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PCS Mine, NC
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Parts of Sharks that Fossilize
Megalodon Shark Teeth Hunt! Christmas in September!
Collectors entering the mine. This is the kickoff of the Fall 2007 collecting season.
Christmas in September! Megalodon shark teeth
Our annual fossil hunting fall trip to the PCS mine in Aurora was upon us! September 29th was our date to collect.
So, on the night of the 28th we started the drive. We arrived around 5:30 a.m. and got a few hours of
sleep in the parking lot (Yippee!). Awaking from our restful nights sleep, we rolled out of the car and into the bus.
This season was supposed to be good. There is a HUGE new area with lots of Yorktown and Pungo sediments exposed. Plus
they are mining closer to the river, closer to where people collected in the “good old days.”
The 2007 fall season area is vast.
Amy hunting for megalodons.
Continuing the hunt.
Amy found this small meg in a chunk of Pungo Limestone. I broke my hammer trying to get it out!
Here is a 2 1/8" mako that I found.
Here are our finds for the day. No large megs were found by us. However we found a bunch of makos and some smaller megs. I was looking for porpoise finger digits to complete my porpoise hand, but managed to come back with one seal and a bunch of whale finger digits. Go figure! Missing from the picture is the pile of large whale bone and verts and the standard fish material.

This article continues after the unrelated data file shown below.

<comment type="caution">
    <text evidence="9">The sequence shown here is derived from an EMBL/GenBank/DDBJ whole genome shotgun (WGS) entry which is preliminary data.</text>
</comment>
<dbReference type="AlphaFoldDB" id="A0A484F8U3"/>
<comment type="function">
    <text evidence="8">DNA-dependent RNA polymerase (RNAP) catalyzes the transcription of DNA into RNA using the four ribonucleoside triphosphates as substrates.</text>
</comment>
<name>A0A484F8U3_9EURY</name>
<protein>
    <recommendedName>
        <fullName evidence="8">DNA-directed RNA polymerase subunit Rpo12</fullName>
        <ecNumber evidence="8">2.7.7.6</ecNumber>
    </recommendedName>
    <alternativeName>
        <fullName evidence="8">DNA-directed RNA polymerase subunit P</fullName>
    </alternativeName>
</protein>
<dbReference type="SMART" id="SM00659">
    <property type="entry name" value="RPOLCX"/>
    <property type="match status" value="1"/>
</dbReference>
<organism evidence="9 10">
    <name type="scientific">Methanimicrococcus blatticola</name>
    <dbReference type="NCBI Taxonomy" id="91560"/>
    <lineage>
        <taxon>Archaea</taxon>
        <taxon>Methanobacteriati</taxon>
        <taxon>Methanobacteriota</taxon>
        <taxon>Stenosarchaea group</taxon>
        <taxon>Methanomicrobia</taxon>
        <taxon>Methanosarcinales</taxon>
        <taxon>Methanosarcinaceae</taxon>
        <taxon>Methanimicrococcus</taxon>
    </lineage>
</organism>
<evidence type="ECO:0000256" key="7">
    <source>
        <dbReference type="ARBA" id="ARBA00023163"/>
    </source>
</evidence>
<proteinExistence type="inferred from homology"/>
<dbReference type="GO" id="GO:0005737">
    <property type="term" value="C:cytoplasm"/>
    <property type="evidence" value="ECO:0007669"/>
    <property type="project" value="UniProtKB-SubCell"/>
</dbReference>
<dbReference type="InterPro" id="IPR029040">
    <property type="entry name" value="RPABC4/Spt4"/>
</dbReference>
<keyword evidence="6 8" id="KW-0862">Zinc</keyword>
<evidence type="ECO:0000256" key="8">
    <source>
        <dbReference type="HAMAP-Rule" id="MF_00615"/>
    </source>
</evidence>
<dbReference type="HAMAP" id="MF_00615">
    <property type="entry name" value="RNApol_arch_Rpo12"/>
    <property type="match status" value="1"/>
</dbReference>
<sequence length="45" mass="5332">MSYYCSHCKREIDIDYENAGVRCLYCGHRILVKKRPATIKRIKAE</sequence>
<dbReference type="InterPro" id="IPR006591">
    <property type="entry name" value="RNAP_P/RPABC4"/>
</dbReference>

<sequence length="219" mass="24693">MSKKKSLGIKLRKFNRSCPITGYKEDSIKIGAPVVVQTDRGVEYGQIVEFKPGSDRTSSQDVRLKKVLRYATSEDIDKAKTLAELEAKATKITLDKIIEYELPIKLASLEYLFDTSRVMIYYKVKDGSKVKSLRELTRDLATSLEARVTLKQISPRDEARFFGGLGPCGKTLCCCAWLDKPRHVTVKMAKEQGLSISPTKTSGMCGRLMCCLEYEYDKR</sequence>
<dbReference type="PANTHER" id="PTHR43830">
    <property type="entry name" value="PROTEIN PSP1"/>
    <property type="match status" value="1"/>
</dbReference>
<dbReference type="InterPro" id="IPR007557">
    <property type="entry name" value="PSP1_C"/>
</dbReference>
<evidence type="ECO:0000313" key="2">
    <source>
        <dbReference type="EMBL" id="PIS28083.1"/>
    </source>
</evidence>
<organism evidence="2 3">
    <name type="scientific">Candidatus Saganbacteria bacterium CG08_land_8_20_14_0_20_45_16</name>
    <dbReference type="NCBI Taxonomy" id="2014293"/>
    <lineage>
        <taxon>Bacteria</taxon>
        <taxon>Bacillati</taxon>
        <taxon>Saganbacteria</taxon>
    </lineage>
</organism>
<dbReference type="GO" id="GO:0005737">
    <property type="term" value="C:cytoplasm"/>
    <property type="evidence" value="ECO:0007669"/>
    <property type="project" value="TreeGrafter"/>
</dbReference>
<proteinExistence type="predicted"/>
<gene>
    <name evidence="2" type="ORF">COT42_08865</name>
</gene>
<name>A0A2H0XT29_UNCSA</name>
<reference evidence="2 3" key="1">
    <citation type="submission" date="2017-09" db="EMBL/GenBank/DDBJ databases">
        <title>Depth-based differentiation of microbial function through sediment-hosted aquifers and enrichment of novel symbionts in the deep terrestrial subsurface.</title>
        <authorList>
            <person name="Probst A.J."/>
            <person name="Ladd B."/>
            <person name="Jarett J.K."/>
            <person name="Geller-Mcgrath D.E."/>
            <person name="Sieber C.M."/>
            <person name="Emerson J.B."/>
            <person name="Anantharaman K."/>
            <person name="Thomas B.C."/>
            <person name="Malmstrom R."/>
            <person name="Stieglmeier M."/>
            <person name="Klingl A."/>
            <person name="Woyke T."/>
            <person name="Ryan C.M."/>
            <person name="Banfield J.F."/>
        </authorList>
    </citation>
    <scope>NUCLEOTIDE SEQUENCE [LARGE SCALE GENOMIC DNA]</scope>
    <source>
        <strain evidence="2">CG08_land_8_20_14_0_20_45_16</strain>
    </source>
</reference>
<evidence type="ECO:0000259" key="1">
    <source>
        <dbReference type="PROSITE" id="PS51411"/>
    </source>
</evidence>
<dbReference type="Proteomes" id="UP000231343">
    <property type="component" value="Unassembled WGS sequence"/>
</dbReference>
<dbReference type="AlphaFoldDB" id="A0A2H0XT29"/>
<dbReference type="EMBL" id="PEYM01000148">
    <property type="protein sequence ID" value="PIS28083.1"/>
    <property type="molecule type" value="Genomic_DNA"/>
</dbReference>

These are a few of the larger Broad-form mako teeth found.
These are a few of the larger narrow form mako teeth found.
Here are two juvinile megalodon or subauriculatus teeth.
This is a seal finger digit.
Here are some associated juvenile whale vertebra. They are pretty banged up, but come from the same animal.
Green's Mill tooth: I wasn't sure if this tooth was pathological or an incredibly unusual tooth position. However, a web site visitor (who posts on Black River Fossils) informed me he has also found this squalicorax tooth form in the Alabama Cretaceous. So this may represent some brief time period where the squalicorax tooth form resembled this instead of the standard tooth form. Further study is definitely needed!
Green's Mill fossil: Here is a worn Mosasaur tooth. This is our first from Green's Mill Run.